Once they noticed they were healed there must have been great excitement. It’s easy to imagine the wonder and happiness they felt. However, in the midst of the celebration one of the ten tore himself away from the group and headed back to Jesus. All the way back he praised God with a loud voice. When he finally caught up with Jesus again, he threw himself down at his feet and thanked him. Jesus said a very strange thing to this Samaritan man: ‘Your faith has made you well.’ Where is the difference between this man’s faith and that of the other nine? All asked Jesus to have mercy on them. Presumably all believed he could help. All turned and headed to find the priests when told to do so. All showed remarkable faith in Jesus. All found themselves clear of leprosy as they set off. Yet the Samaritan was singled out as having faith that made him well.
The difference it seems is that the Samaritan man forged a relationship with Jesus by returning to say thank you. He didn’t need to say anything. God is gracious and gives without any expectation of being thanked. However, not out of a sense of duty but out of a heart full of gratitude, this man returned and acknowledged where his healing had come from. In doing so, I think he gained a deeper kind of healing. It was not just his skin that was clean but his whole life. He could return to his family and his previous life as a different person because of his encounter with Jesus. The other nine lepers only met Jesus at a distance as they called to him. They would return to their previous way of life with only their skin touched (not that that is a small matter of course). This Samaritan man came up close, said his thanks, and heard Jesus’ words spoken to him as an individual. Perhaps he was one of the many who joined the early church as a result of this healing.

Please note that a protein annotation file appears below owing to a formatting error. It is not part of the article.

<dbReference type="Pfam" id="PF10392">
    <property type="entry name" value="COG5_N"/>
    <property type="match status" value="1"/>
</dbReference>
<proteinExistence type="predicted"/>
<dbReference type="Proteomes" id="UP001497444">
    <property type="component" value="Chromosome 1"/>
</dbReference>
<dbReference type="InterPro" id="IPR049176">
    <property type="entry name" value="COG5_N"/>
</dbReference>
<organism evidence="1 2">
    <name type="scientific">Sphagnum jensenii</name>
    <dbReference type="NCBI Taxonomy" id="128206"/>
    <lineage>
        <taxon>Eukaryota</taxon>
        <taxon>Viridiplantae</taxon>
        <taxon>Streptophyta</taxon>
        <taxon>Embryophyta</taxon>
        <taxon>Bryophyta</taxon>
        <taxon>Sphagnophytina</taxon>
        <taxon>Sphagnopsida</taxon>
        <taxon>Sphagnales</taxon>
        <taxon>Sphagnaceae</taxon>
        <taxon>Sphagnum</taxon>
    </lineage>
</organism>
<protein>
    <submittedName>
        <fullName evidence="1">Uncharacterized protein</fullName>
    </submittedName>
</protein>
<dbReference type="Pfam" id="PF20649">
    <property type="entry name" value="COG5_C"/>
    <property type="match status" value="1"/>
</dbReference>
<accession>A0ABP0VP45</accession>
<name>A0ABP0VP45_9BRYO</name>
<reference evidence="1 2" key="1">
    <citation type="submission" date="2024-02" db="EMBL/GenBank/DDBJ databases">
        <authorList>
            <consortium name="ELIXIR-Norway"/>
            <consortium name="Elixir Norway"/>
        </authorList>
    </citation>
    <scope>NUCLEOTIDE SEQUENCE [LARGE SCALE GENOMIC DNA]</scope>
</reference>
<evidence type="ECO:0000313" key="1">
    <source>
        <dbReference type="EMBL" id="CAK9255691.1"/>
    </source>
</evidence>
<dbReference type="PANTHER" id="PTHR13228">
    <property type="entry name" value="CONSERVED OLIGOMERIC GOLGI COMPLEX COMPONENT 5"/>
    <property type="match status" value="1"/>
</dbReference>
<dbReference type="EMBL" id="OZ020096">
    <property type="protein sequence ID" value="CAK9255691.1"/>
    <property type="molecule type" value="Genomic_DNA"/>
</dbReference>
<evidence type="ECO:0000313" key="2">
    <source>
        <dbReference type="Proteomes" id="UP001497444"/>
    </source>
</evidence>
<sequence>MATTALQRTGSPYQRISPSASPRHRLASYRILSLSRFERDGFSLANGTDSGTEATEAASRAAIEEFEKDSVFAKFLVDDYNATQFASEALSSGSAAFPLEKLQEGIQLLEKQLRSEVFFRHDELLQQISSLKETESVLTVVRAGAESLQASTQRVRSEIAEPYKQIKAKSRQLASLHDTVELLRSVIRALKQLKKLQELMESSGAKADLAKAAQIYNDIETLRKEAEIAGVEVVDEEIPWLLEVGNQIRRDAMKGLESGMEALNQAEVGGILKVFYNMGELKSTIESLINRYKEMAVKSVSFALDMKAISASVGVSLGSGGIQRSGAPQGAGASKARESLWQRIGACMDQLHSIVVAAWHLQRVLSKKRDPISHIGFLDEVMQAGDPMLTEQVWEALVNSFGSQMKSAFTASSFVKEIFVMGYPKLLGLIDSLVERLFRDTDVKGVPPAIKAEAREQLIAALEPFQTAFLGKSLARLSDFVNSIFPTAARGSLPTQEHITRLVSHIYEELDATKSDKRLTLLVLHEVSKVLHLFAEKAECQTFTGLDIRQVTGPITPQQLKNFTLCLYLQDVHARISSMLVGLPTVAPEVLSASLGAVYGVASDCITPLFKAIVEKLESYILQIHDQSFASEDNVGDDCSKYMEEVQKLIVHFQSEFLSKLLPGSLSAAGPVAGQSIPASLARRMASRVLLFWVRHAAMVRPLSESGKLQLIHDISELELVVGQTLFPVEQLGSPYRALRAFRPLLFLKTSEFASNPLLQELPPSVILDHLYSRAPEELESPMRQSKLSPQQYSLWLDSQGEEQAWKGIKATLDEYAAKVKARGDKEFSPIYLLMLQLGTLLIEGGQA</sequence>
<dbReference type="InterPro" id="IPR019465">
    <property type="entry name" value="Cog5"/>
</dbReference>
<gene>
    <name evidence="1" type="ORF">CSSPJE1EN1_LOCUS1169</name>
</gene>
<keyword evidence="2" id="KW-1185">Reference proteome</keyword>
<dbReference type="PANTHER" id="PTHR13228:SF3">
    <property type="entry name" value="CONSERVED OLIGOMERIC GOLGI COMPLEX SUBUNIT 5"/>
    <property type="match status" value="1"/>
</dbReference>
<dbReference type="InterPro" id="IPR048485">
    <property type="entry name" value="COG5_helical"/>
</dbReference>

Heartfelt gratitude deepens relationships it seems to me, whereas saying thank you out of duty is far more likely to build resentment. Not saying thanks at all almost consigns the giver to the status of a nobody.
What has God done for each of us? Each of us will have received something different according to our needs. The liturgy for Evening Prayer encourages us to give thanks for the day, which is a good discipline even if we don’t pray that office. Acknowledging what we have received deepens our relationship with God. It is also likely to help us be more loving and generous to others as a response. That seems like a good way to live.
Helene Milena – Lay Pastor